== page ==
(DES MOINES) – Gov. Terry Branstad and Lt. Gov. Kim Reynolds today announced that Mary Vermeer Andringa, president and CEO of Vermeer Corporation in Pella, will serve as co-chair of the Governor’s Science, Technology, Engineering and Mathematics (STEM) Advisory Council when University of Northern Iowa President Ben Allen steps down from that role on June 30, 2013. Andringa will assume the role of co-chair next July 1.
The 40-member STEM Advisory Council has been co-chaired by Reynolds and Allen since Branstad established it by Executive Order 74 in 2011. Reynolds will continue serving as co-chair. The new council is working to bolster STEM education, STEM innovation and to better position Iowa’s young people and economy for the future.
“It is with great pleasure that Lieutenant Governor Reynolds and I announce that Mary Andringa will become the next co-chair of the Governor’s STEM Advisory Council,” said Branstad. “Mary’s outstanding leadership and background in both business and education uniquely position her to continue to build Iowa’s commitment to STEM. We are determined to boost student interest and achievement in STEM and promote STEM economic development.”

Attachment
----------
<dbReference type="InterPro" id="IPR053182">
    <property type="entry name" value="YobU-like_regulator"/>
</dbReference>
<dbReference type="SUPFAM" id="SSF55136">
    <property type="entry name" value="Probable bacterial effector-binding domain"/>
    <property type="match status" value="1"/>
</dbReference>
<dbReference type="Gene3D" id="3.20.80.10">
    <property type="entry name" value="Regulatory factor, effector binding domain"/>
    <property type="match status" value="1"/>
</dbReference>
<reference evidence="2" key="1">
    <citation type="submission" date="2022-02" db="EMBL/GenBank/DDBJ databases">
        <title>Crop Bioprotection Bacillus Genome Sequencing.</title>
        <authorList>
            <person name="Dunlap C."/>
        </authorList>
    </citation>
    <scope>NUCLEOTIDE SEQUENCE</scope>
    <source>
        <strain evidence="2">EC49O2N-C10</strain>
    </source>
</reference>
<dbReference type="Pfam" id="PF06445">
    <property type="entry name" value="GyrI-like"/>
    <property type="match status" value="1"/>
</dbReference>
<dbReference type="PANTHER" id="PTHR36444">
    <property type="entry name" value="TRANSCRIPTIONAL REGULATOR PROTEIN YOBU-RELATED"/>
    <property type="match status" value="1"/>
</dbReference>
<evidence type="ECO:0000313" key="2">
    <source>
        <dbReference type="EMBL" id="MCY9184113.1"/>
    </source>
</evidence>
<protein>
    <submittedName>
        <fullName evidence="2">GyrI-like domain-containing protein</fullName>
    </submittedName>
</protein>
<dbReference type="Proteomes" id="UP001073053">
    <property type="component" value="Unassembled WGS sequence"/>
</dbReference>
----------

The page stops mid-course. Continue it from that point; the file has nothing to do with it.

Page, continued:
Andringa began a two-year term as chair of the National Association of Manufacturers, the nation’s largest manufacturing association, in January 2011. As the association’s first woman chair, she leads its efforts to promote a robust manufacturing sector. She is also one of 18 private sector members of President Obama’s Export Council, where she represents manufacturing on key trade matters. Andringa began her career as a K-6 music teacher in Iowa City, Iowa. She began working in market research at Vermeer in 1982.
“I am thrilled that Mary has agreed to serve as co-chair of the Governor’s Science, Technology, Engineering and Math Advisory Council,” said Reynolds. “It has been a great honor to serve with President Allen, whose vision and insight have helped move the STEM Council and its 40 hard-working members forward. I look forward to working with Mary and value the many perspectives that she brings to this initiative.”
In May, the council created a network of six regional STEM hubs to meet local STEM needs across the state. In October, the council announced that more than 800 schools and community organizations will participate in scale-up programs in 2012-13 provided through the Governor’s STEM Advisory Council. A generous $4.7 million appropriation from the 2012 Legislature is making the council’s work possible.
The Governor’s STEM Advisory Council’s priorities moving forward include establishing STEM-focused schools to offer students more STEM education opportunities, building an online portal to house a best practices clearinghouse, and increasing retention of top math and science teachers.